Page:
• Hungary and the Values Test
    In the wake of the Hungarian parliament's vote to allow the executive to rule by decree, Senior Fellow Nikolas Gvosdev reflects on the call by some to expel Hungary from the North Atlantic Treaty Organization--on the grounds that the country no longer upholds the liberal-democratic values that should form the basis of the security association.
    03/31/20Publications
  • The Future of Artificial Intelligence, with Stuart J. Russell
    UC Berkley's Professor Stuart J. Russell discusses the near- and far-future of artificial intelligence, including self-driving cars, killer robots, governance, and why he's worried that AI might destroy the world. How can scientists reconfigure AI systems so that humans will always be in control? How can we govern this emerging technology across borders? What can be done if autonomous weapons are deployed in 2020?
    02/24/20MultimediaAll Audio, Video, Transcripts
  • Gallagher's Proposal & Emerging Narratives
    Rep. Michael Gallagher (R-WI) recently penned a "Wall Street Journal" op-ed laying out a new paradigm for U.S. foreign policy, as it relates to trade and "great power competition" against China, with a call for the U.S., the UK, and other like-minded nations to forge a new trade and technological alliance. Nikolas Gvosdev analyzes this idea in the context of changing U.S. foreign policy narratives.
    02/11/20Publications
  • The Crack-Up: The Birth of the Modern Middle East, with Ted Widmer
    At the end of World War I, colonial powers carved up the Ottoman Empire and the reverberations are still being felt today. Historian Ted Widmer discusses the circumstances that led to this fateful episode and why Woodrow Wilson wasn't able to extend his principle of "self-determination" to the Middle East. How should we think about the Trump-Netanyahu peace plan in the context of what happened in Palestine in 1919?
    01/31/20MultimediaAll Audio, Video, Transcripts
  • Privacy, Surveillance, & the Terrorist Trap, with Tom Parker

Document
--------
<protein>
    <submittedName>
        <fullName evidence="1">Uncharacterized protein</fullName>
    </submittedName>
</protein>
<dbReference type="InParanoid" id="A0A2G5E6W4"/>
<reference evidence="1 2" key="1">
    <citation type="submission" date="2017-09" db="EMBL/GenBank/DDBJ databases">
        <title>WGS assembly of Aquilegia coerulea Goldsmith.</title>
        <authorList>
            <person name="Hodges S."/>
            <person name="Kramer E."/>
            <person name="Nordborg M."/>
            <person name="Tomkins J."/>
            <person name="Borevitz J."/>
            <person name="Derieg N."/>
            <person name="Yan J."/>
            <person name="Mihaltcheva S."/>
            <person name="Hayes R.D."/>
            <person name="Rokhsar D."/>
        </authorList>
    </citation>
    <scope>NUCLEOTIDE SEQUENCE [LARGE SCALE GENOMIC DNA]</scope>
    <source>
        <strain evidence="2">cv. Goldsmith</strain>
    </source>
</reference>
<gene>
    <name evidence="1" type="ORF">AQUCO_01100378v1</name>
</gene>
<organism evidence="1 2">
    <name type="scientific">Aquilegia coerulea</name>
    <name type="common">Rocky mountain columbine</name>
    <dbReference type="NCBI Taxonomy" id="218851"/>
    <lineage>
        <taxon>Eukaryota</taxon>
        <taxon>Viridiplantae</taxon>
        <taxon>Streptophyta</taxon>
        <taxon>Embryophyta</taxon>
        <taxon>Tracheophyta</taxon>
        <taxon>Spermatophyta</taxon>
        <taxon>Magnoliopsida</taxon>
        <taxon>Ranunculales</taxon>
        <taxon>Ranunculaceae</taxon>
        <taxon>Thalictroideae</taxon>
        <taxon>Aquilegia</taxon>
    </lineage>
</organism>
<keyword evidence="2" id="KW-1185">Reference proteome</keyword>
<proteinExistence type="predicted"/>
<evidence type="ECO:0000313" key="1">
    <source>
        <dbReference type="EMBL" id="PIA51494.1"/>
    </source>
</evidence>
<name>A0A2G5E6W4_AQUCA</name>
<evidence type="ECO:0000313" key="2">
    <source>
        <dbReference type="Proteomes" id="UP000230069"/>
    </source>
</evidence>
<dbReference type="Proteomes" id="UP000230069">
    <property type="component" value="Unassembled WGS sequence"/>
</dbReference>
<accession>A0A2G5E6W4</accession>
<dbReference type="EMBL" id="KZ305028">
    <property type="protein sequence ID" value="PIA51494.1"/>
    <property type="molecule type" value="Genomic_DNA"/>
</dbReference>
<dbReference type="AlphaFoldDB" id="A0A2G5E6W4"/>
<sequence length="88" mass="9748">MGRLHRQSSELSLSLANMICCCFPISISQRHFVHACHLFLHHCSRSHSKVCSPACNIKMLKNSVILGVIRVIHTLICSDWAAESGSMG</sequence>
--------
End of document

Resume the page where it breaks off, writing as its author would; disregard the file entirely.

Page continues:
How can investigators utilize new technology like facial recognition software while respecting the rights of suspects and the general public? What are the consequences of government overreaction to terrorist threats? Tom Parker, author of "Avoiding the Terrorist Trap," discusses privacy, surveillance, and more in the context of counterterrorism.
    01/14/20MultimediaAll Audio, Video, Transcripts
  • Gene Editing Governance & Dr. He Jiankui, with Jeffrey Kahn
    Jeffrey Kahn, director of the Johns Hopkins Berman Institute for Bioethics, discusses the many governance issues connected to gene editing. Plus, he gives a first-hand account of an historic conference in Hong Kong last year in which Dr. He Jiankui shared his research on the birth of the world's first germline genetically engineered babies. What's the future of the governance of this emerging technology?
    12/02/19MultimediaAll Audio, Video, Transcripts
  • Gene Editing: Overview, Ethics, & the Near Future, with Robert Klitzman
    In the first in a series of podcasts on gene editing, Columbia's Dr. Robert Klitzman provides an overview of the technology, ethical and governance issues, and where it could all go in the near future. Plus he explains why the birth of genetically engineered twins in China last year was a "seismic" event. How could gene editing lead to more inequality? What could be some of unintended consequences?